CARE’s White Ribbon Campaign
Members of “Challenging All Men to Prevent Sexism” (CHAMPS) encouraged men to take a pledge against sexual assault during their yearly White Ribbon Campaign from Nov. 19-21.
With this event being one of CHAMPS’s first and main campaigns of the quarter, all members were required to help out with the three-day campaign by conversing with people who came by their booth and sharing with them how to get involved.
Along with brochures and pens, a wall featured the portraits of different men across campus that made the pledge to own up to their responsibility. Behind their portraits were also their own personal, handwritten testimonials explaining why they decided to make the pledge and words about women in their life who have made a positive impact on them. Those who came by the booth were also given a white ribbon sticker and pin to signify the pledge that they made, as well as to serve as a reminder to themselves of the life-long oath that they have made.
The White Ribbon Campaign originated in Canada and started from one person’s idea and passion to educate men to become more aware of their role in preventing sexual assault.
“Men oftentimes only see themselves as perpetrators and they don’t participate in helping to prevent it,” Boss Polvieng, a second-year student and first-year CHAMP member, said.
He claims that their main goal is to simply get other men to see that they, too, can make a difference and to encourage them to take an active role.
“As long as we can get one or two people to participate in it, it’ll be worth it,” he said.
Through this campaign, the members of CHAMPS are able to pass on knowledge to fellow UCI peers, as well as encourage others to join in on this partnership to spread awareness on the reality behind sexual assault.
“The White Ribbon Campaign is significant because it’s a campaign started by men to urge other men to never commit or condone violence against women,” Phuc Pham, a third-year literary journalism major, said. “This falls directly in line with CHAMPS’s mission of challenging men to prevent sexism.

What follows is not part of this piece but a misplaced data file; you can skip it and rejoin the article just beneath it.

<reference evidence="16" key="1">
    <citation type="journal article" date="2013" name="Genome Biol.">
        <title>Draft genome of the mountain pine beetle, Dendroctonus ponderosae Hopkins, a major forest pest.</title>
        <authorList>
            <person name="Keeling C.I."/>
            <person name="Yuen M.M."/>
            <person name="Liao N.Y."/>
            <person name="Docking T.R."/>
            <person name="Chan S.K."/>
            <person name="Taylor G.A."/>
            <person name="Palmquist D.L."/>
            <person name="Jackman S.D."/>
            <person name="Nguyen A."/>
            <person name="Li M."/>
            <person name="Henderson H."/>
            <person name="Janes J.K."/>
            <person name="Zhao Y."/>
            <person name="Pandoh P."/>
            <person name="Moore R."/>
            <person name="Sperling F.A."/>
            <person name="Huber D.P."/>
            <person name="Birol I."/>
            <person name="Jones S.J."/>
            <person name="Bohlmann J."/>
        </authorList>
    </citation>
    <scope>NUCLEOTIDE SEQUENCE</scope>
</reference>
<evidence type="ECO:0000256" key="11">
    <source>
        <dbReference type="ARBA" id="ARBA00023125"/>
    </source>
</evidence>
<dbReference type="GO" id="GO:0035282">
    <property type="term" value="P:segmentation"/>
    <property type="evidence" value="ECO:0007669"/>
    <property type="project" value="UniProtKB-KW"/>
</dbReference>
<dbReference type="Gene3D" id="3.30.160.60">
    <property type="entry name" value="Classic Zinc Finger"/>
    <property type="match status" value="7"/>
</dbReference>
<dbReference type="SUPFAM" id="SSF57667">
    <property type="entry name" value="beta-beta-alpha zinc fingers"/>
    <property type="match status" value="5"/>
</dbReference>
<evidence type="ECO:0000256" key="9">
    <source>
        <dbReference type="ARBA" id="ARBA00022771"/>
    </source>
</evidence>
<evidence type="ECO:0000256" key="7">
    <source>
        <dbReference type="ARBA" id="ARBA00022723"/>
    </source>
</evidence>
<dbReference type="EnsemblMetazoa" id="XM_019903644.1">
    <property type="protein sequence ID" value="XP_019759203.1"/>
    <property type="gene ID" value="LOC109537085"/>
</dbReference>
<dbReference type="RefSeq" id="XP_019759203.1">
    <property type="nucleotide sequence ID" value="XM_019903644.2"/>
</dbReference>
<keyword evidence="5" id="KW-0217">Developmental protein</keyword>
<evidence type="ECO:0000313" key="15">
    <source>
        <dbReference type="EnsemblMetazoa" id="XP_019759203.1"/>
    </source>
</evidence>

“This year, we’ve re-appropriated the ‘violence against women’ part to include all gender-based violence in an effort to be respectful of different gender identities.”
CHAMPS is a branch under the CARE (Campus Assault Resources & Education) office, and they work together to address the problem of sexual assault in the UCI community. Throughout the year, CHAMPS provides resources such as workshops to dormitories or other on-campus clubs. All members of CHAMPS have gone through selective interviewing processes and have received training from local community professionals, as well as their own personally assigned mentors, in order to form a strong community of men who are founded on the same values and beliefs.
Carlos Martinez, fifth-year student and second-year member of CHAMPS, has been taking an active role in helping facilitate workshops in both Middle Earth and Mesa Court in order to inform freshmen of sexual assault and the measures in which they can take to actively fight against it.
“Although main victims may be women, it doesn’t mean that it’s not a men’s issue or that they can’t take a role in creating a safe environment for them,” he said.
CHAMPS members take a year-long course with supervisor Zabie Khorakiwala where they learn skills from facilitating workshops through different resources all across Orange County, to learning how to further develop their own workshops hosted here on the UCI campus.
In response to how Martinez became involved with CHAMPS, he said, “I didn’t know much about the CARE office and the services they provide. And I doubt that others know much about it as well.”
Martinez started off as a coordinator for the V.I.P. (Violence Intervention & Prevention) program, an organization made up of UCI students who are heavily involved in the Greek community and who have a desire to address issues that involve any form of domestic violence to the campus.
This program not only creates awareness to the Greek life at UCI, but also allows other Greeks to come together as a community to educate their fellow Greek chapter members on the importance of these issues. V.I.P. was an outlet for Martinez that eventually led him to get involved with CHAMPS and believes that it served as an important stepping-stone that brought him to where he is now.
CARE’s annual Take Back the Night program, which will be held later in spring, is another means to bring about awareness through a more artistic and creative approach. Survivors who have experienced sexual assault at some point in their lives will be paired up with an artist who will help capture their story in a way that can be shared with others, whether it is a photoshoot, painting, spoken word, song or any other form of art that will best portray the survivor’s story.
Pham also said CHAMPS plans to host its first Survivor’s Panel, which will include survivors of sexual assault. He said students will be able to listen to stories to be aware of the personal consequences behind crimes that are often overlooked.
Through these various events hosted by CHAMPS and their partners in CARE, they hope to achieve only one thing: to simply create awareness amongst the UCI community.